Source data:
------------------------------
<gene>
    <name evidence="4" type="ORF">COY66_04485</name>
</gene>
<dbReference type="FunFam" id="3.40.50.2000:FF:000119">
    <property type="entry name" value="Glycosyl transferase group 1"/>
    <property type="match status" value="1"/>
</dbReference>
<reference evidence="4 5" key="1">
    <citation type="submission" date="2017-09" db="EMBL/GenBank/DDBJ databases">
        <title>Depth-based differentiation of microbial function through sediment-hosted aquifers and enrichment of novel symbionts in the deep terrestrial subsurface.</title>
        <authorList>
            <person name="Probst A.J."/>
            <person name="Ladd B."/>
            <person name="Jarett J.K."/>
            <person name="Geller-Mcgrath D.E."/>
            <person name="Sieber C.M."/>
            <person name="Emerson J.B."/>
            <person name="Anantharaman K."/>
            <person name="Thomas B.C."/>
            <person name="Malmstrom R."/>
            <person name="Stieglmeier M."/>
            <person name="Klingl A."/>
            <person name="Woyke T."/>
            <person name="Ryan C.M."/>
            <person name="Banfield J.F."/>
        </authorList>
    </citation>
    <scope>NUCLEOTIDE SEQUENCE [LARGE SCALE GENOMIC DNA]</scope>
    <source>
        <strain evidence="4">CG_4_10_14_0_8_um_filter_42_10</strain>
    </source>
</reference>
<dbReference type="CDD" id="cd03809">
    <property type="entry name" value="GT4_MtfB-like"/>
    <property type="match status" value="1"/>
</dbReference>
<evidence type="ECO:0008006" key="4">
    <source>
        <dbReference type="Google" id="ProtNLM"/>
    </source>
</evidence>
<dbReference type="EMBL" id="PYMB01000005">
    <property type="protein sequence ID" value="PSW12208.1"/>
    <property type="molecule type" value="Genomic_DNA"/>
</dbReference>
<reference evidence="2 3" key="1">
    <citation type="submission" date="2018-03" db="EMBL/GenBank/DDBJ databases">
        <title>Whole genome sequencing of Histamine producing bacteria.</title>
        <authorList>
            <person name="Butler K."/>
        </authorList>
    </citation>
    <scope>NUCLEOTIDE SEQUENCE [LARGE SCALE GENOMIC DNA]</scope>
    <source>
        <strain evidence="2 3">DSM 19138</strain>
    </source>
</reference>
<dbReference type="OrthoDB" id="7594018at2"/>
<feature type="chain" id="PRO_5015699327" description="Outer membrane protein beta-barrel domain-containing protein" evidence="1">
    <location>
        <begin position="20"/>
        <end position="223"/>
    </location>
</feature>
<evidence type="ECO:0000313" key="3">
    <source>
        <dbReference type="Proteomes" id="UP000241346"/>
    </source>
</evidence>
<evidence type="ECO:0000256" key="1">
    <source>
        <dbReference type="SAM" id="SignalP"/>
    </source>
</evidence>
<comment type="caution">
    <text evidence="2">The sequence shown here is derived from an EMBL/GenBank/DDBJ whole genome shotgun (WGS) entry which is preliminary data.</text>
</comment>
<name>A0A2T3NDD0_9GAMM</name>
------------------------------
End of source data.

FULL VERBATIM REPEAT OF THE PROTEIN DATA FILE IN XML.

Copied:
<gene>
    <name evidence="4" type="ORF">COY66_04485</name>
</gene>
<dbReference type="FunFam" id="3.40.50.2000:FF:000119">
    <property type="entry name" value="Glycosyl transferase group 1"/>
    <property type="match status" value="1"/>
</dbReference>
<reference evidence="4 5" key="1">
    <citation type="submission" date="2017-09" db="EMBL/GenBank/DDBJ databases">
        <title>Depth-based differentiation of microbial function through sediment-hosted aquifers and enrichment of novel symbionts in the deep terrestrial subsurface.</title>
        <authorList>
            <person name="Probst A.J."/>
            <person name="Ladd B."/>
            <person name="Jarett J.K."/>
            <person name="Geller-Mcgrath D.E."/>
            <person name="Sieber C.M."/>
            <person name="Emerson J.B."/>
            <person name="Anantharaman K."/>
            <person name="Thomas B.C."/>
            <person name="Malmstrom R."/>
            <person name="Stieglmeier M."/>
            <person name="Klingl A."/>
            <person name="Woyke T."/>
            <person name="Ryan C.M."/>
            <person name="Banfield J.F."/>
        </authorList>
    </citation>
    <scope>NUCLEOTIDE SEQUENCE [LARGE SCALE GENOMIC DNA]</scope>
    <source>
        <strain evidence="4">CG_4_10_14_0_8_um_filter_42_10</strain>
    </source>
</reference>
<dbReference type="CDD" id="cd03809">
    <property type="entry name" value="GT4_MtfB-like"/>
    <property type="match status" value="1"/>
</dbReference>
<evidence type="ECO:0008006" key="4">
    <source>
        <dbReference type="Google" id="ProtNLM"/>
    </source>
</evidence>
<dbReference type="EMBL" id="PYMB01000005">
    <property type="protein sequence ID" value="PSW12208.1"/>
    <property type="molecule type" value="Genomic_DNA"/>
</dbReference>
<reference evidence="2 3" key="1">
    <citation type="submission" date="2018-03" db="EMBL/GenBank/DDBJ databases">
        <title>Whole genome sequencing of Histamine producing bacteria.</title>
        <authorList>
            <person name="Butler K."/>
        </authorList>
    </citation>
    <scope>NUCLEOTIDE SEQUENCE [LARGE SCALE GENOMIC DNA]</scope>
    <source>
        <strain evidence="2 3">DSM 19138</strain>
    </source>
</reference>
<dbReference type="OrthoDB" id="7594018at2"/>
<feature type="chain" id="PRO_5015699327" description="Outer membrane protein beta-barrel domain-containing protein" evidence="1">
    <location>
        <begin position="20"/>
        <end position="223"/>
    </location>
</feature>
<evidence type="ECO:0000313" key="3">
    <source>
        <dbReference type="Proteomes" id="UP000241346"/>
    </source>
</evidence>
<evidence type="ECO:0000256" key="1">
    <source>
        <dbReference type="SAM" id="SignalP"/>
    </source>
</evidence>
<comment type="caution">
    <text evidence="2">The sequence shown here is derived from an EMBL/GenBank/DDBJ whole genome shotgun (WGS) entry which is preliminary data.</text>
</comment>
<name>A0A2T3NDD0_9GAMM</name>